After my careful cutting (one piece at a time, folding the seam allowance back on the first seam to align the second piece), I pressed the seam allowance under on one piece, lined it up, and marked on the second piece where the seam should go. I pinned my major match points, making sure the pin went through my marked lines both times, and then I sewed. I did not break out my walking foot, though I thought about it. This succeeded in making my horizontal match points reasonably aligned. I did have to take in or let out the seam minutely in a few places to get things lining up more perfectly—a mm makes a difference!—but on the whole I’m really pleased with where I ended up.

Especially across the back zipper. This is the trickiest part, since you have to align everything to points on the zipper, not to the other fabric directly. Again, I marked my seam-lines and marked match points with pins. Wash-away wonder tape would probably have been helpful, but I haven’t got any at the moment.

I set my zipper stitch long and first just basted it in, concentrating on getting the vertical locations to match without worrying too much about sewing too close to the teeth. (I DID worry about keeping the teeth aligned over my marked seam-line) Then, once I had things more or less aligned, I went back to stitch closer to the zipper teeth. Oh, and I remembered to stabilize the fabric along the zipper. I think this helped, too.

I made a couple of minute fitting tweaks to the pattern this second time—squaring the shoulder slightly and doing a very small swayback adjustment on the bodice back.

The black fabric for the sash is a lightweight cotton satin from Fabricland a few years ago, leftover from another project. It’s one of my favourite fabrics ever. I had pulled it out when auditioning fabrics for something else last week, but I’m so glad I didn’t pick it because it was perfect for this.

It’s certainly not my most outlandish or intricate Hallowe’en costume ever, but I was pretty happy with it—glad to get it made, but most especially proud of my construction. And my print matching. I might be crowing about that all month.

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Class Samples: Betty Dress

I wanted to do a class for a classic fit’n flare, fifties style dress. Well, really, I wanted to do Butterick 5748, but the quilt shop doesn’t stock big 4 patterns. So I hunted around and eventually landed on the Sew Over It Betty Dress. It looked, at first glance, like basically the same pattern, minus a few options.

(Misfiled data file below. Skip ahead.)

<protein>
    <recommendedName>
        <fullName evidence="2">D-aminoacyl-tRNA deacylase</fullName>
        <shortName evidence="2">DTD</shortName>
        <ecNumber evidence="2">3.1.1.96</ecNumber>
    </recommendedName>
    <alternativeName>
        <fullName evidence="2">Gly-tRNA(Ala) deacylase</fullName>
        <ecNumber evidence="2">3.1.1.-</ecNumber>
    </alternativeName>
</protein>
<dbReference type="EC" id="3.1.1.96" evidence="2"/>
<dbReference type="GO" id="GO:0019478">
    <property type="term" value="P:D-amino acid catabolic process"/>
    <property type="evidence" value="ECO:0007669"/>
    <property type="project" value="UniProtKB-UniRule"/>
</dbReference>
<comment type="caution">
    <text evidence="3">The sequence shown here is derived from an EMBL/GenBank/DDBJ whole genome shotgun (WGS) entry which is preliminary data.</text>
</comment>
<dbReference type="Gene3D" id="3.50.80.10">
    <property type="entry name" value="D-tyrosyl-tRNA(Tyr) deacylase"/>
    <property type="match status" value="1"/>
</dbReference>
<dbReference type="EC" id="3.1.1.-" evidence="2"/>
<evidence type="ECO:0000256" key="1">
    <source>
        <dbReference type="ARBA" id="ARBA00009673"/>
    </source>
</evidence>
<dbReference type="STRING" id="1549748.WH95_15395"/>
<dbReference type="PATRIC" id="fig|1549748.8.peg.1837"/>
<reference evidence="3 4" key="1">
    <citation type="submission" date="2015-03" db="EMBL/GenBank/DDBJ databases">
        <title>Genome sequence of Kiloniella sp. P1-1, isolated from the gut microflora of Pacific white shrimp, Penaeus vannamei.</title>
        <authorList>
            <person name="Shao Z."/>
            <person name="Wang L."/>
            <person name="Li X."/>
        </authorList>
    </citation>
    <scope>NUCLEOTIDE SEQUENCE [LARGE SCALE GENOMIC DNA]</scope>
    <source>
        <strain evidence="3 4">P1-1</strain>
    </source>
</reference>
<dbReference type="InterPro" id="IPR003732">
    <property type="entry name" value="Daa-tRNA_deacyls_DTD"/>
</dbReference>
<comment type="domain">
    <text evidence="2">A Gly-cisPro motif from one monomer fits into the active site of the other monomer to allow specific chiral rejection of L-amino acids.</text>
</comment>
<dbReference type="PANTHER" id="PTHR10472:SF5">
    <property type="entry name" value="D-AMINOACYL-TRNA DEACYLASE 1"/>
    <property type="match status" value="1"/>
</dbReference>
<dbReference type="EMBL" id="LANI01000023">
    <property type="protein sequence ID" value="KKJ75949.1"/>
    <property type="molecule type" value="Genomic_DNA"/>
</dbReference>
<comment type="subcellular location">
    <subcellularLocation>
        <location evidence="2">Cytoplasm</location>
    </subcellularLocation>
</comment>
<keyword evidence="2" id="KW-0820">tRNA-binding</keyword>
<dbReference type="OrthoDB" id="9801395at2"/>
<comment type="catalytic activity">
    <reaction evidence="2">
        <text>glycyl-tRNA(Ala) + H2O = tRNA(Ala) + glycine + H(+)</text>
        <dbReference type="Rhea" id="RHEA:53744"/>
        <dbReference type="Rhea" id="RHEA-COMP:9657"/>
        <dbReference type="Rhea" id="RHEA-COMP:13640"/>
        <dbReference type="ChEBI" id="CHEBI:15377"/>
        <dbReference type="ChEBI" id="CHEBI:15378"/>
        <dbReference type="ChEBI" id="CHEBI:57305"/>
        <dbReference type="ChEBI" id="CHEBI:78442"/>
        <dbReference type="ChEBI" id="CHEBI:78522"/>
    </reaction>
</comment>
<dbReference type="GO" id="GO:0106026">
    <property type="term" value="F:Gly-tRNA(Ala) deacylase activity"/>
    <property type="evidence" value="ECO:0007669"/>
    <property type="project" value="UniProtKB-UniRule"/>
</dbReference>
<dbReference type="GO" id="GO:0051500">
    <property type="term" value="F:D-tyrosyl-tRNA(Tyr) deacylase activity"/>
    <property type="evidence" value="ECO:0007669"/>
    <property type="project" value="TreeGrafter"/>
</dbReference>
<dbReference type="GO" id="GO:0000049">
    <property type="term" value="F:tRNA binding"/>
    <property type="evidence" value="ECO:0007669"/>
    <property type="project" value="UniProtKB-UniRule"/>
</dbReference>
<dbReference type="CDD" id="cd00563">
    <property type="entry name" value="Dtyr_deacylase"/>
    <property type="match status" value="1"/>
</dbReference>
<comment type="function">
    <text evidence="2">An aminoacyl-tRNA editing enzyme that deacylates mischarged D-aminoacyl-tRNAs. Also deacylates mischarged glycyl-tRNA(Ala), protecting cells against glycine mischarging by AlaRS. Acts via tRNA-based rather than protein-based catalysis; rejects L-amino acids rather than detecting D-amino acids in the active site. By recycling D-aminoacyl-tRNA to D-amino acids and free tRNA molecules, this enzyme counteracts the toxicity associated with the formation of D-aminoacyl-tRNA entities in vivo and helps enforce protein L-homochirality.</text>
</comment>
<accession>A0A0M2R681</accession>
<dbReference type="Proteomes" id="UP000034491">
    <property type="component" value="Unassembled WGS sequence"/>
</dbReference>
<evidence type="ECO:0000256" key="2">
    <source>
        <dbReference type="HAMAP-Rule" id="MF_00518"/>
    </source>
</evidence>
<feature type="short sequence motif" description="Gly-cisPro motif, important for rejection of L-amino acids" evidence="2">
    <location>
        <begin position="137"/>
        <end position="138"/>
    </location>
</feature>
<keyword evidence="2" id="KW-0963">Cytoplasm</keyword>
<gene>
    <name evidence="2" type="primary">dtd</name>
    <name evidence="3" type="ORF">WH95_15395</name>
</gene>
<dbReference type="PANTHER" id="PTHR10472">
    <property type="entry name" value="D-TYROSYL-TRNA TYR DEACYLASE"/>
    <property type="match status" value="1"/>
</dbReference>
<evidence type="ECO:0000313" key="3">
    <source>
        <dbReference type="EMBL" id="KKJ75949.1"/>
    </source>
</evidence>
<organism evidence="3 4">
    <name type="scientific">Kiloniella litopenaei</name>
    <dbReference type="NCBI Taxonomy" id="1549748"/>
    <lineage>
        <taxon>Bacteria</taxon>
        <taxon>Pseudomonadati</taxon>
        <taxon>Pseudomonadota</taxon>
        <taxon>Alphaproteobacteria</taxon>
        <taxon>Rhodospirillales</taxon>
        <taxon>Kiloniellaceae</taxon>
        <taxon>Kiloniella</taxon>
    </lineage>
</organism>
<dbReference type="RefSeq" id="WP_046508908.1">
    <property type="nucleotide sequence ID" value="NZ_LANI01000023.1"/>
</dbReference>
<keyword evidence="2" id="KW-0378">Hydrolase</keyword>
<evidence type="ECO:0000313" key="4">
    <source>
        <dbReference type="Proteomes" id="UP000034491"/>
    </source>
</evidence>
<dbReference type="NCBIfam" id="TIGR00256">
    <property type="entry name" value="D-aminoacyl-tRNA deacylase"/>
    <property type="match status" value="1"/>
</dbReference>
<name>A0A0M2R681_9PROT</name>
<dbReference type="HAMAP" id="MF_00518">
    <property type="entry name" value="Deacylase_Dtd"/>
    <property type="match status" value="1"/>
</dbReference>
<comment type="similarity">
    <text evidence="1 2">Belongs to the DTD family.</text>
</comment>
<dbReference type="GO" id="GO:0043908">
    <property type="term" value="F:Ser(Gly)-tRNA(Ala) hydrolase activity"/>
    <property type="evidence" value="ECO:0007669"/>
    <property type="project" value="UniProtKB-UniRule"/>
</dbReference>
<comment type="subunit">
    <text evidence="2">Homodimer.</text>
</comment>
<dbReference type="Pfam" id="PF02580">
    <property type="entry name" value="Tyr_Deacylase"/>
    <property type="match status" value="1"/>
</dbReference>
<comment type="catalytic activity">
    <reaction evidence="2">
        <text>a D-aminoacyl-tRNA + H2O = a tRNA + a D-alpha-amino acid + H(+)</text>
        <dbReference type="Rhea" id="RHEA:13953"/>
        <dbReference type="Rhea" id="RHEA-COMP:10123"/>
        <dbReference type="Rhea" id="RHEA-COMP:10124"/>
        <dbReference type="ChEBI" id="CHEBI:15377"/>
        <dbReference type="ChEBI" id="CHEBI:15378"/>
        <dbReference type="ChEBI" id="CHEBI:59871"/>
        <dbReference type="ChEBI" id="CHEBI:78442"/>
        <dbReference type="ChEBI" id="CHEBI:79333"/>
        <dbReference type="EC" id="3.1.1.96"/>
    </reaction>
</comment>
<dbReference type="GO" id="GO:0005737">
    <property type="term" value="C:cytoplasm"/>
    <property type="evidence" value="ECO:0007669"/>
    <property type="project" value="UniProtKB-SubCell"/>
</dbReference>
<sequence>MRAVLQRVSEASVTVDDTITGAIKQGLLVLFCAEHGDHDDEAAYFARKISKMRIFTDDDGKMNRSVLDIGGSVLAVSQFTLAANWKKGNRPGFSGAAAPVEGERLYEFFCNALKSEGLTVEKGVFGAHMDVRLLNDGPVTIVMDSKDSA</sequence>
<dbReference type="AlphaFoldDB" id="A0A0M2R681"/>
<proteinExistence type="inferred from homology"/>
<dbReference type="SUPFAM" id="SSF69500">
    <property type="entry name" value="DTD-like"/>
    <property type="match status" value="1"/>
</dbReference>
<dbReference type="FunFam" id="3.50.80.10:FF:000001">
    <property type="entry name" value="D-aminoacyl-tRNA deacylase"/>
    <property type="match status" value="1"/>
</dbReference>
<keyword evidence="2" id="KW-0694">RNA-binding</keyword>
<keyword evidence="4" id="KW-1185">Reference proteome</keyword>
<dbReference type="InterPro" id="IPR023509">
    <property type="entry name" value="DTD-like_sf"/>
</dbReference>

On trying it out, a few subtle differences showed up. For one, it’s finished with facings rather than a lining. This was neither here nor there for my purposes, though lined might’ve been better in a white fabric. The most interesting thing is that, while the skirt is indeed a full circle, it’s not evenly divided front and back. The front portion of the skirt is somewhat larger than a half circle, while the back portion is somewhat smaller. I’m not sure what the consequences of that are, but it seems to work out.

I altered the construction for my favourite sleeveless method, where you stitch the facing to both neck and armscye, then turn it right side out before sewing the side seams.

And added piping to give at least a tiny pop of colour to my white and grey fabric. It’s purple, though I’m not sure you can tell. Isn’t this fabric fun though? I had wanted something colourful and novelty for this sample (something about these fit ‘n flare dresses is perfect for a novelty print quilt cotton). I didn’t find colourful, but the novelty was too perfect! I’m very tempted to take some fabric paint to some of the outlines, but I’d hate to blow it at this late stage.

The back is a smooth V

The fit seems surprisingly good out of the envelope. I made a straight size 10.